Hung Together: The 2010 Election and the Coalition Government
Adam Boulton and Joey Jones
Simon & Schuster, £18.99
The pre-election period, the general election campaign and the negotiations to form a coalition government, have already inspired a number of books from politicians, academics and journalists. As part of this contemporary mosaic, Adam Boulton (political editor) and Joey Jones (deputy political editor) of Sky News now make their contribution in Hung Together.
Adam Boulton fronted much of the Sky coverage and chaired one of the leaders' debates, while Joey Jones accompanied David Cameron on the campaign trail. This account is broadly broken down into three parts, with some overlap between the experience and observations of both authors. Jones gives a shrewd assessment of David Cameron on the campaign trail, emphasising his consistency as a performer, while Boulton gives us the minutiae of the complex negotiations behind the leaders' debates - and not just between the politicians and the broadcasters but between each group and then an analysis of the debates themselves.
Finally there is the background and drama of the attempts to form a coalition with no certainty that it would be formal or necessarily between the Liberal Democrats and the Conservatives. Throughout the book there are post-election comments from a number of the leading politicians.
This is a broadcaster's view of events and valuable for that, but it is obviously not defi nitive. At times there is a degree of selfindulgence as when Boulton, perhaps understandably, gives a blow-by-blow account of the frank exchange of views he had on air with Alastair Campbell.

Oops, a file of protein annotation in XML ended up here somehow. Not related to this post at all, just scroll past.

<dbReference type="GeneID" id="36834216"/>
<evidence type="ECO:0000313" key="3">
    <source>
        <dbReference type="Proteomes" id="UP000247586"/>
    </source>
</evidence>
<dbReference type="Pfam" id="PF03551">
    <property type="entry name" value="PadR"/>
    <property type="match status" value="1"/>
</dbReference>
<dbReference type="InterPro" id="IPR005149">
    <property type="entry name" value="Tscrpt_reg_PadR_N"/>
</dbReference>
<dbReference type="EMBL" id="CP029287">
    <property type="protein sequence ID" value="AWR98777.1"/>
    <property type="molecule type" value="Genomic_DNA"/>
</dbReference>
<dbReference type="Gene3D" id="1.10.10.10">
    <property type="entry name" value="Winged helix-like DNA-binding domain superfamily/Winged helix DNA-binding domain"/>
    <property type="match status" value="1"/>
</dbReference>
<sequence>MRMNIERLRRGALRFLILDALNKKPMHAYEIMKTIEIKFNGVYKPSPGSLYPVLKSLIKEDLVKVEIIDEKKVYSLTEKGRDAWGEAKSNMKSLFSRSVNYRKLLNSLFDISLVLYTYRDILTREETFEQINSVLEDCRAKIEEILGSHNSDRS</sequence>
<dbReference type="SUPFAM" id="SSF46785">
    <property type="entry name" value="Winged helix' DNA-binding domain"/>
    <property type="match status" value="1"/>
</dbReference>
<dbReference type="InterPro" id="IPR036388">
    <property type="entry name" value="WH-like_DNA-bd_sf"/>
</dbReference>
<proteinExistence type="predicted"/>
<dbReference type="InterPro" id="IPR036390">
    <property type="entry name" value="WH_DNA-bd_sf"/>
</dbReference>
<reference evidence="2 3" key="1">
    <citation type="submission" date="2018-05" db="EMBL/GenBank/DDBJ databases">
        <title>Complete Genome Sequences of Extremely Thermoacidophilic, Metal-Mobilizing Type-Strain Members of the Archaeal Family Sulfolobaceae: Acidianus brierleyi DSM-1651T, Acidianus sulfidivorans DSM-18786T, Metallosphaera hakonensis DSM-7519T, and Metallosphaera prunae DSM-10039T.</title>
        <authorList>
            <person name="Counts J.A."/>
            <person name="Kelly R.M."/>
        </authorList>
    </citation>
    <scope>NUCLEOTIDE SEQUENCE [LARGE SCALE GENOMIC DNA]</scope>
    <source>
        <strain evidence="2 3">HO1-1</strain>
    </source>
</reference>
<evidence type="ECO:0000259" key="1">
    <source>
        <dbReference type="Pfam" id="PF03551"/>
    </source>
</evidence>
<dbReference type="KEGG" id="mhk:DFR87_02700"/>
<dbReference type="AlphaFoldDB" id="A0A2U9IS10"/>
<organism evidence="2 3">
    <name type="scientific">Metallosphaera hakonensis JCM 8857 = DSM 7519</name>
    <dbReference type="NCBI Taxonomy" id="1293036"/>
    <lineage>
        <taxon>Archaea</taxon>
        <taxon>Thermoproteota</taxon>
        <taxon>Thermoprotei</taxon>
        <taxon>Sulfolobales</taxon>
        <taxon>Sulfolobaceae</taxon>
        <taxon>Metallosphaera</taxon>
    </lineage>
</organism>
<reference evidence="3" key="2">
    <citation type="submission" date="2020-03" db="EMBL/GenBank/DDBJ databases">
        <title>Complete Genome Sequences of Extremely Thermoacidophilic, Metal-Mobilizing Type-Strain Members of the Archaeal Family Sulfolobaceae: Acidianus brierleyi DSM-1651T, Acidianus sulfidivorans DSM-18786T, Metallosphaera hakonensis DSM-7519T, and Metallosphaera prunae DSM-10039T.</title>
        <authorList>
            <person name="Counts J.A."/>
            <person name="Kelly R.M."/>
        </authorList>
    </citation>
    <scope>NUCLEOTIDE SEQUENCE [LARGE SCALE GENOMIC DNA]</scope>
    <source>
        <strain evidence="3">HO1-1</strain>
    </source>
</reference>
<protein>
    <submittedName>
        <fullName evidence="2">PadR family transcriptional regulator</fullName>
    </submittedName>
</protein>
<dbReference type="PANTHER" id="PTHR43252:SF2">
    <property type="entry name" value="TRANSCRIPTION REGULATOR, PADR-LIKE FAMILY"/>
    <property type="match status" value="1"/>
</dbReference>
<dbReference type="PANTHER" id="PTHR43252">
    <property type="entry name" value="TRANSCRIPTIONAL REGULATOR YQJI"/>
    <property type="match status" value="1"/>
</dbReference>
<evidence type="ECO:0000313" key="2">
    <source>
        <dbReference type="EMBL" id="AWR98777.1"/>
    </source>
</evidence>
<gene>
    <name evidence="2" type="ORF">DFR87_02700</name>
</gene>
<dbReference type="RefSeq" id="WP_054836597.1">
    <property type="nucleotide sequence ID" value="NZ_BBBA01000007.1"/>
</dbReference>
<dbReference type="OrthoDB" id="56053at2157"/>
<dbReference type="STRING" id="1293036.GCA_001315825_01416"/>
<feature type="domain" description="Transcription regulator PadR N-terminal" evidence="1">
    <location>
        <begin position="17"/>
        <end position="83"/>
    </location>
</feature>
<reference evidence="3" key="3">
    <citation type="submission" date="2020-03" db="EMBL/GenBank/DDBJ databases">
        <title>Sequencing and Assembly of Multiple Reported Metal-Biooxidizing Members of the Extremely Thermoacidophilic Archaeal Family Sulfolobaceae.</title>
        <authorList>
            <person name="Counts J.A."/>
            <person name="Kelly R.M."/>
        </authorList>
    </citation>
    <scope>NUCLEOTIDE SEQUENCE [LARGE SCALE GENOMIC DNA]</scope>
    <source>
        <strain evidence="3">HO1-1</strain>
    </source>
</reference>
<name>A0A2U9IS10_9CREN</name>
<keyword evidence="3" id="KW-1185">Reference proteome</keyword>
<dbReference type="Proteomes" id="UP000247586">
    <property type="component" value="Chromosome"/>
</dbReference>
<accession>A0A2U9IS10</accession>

But both Boulton and Jones are experienced political journalists and make shrewd observations about both personalities and events. On the whole, they offer a fair assessment of Brown, Cameron and Clegg, and rightly emphasise Brown's amazing stamina and his surprising energy and enthusiasm in the final week of the campaign.
Perhaps the academic jury is still out on the impact of the leaders' debates and whether they had a real impact on voters' intentions. What is confi rmed, and supported by other accounts, is that both the Lib Dems and (perhaps surprisingly) the Conservatives were well prepared to enter into talks about coalition, while Labour gave the impression that they hadn't really lost the election.
Keith Simpson is the Conservative MP for Broadland and PPS to William Hague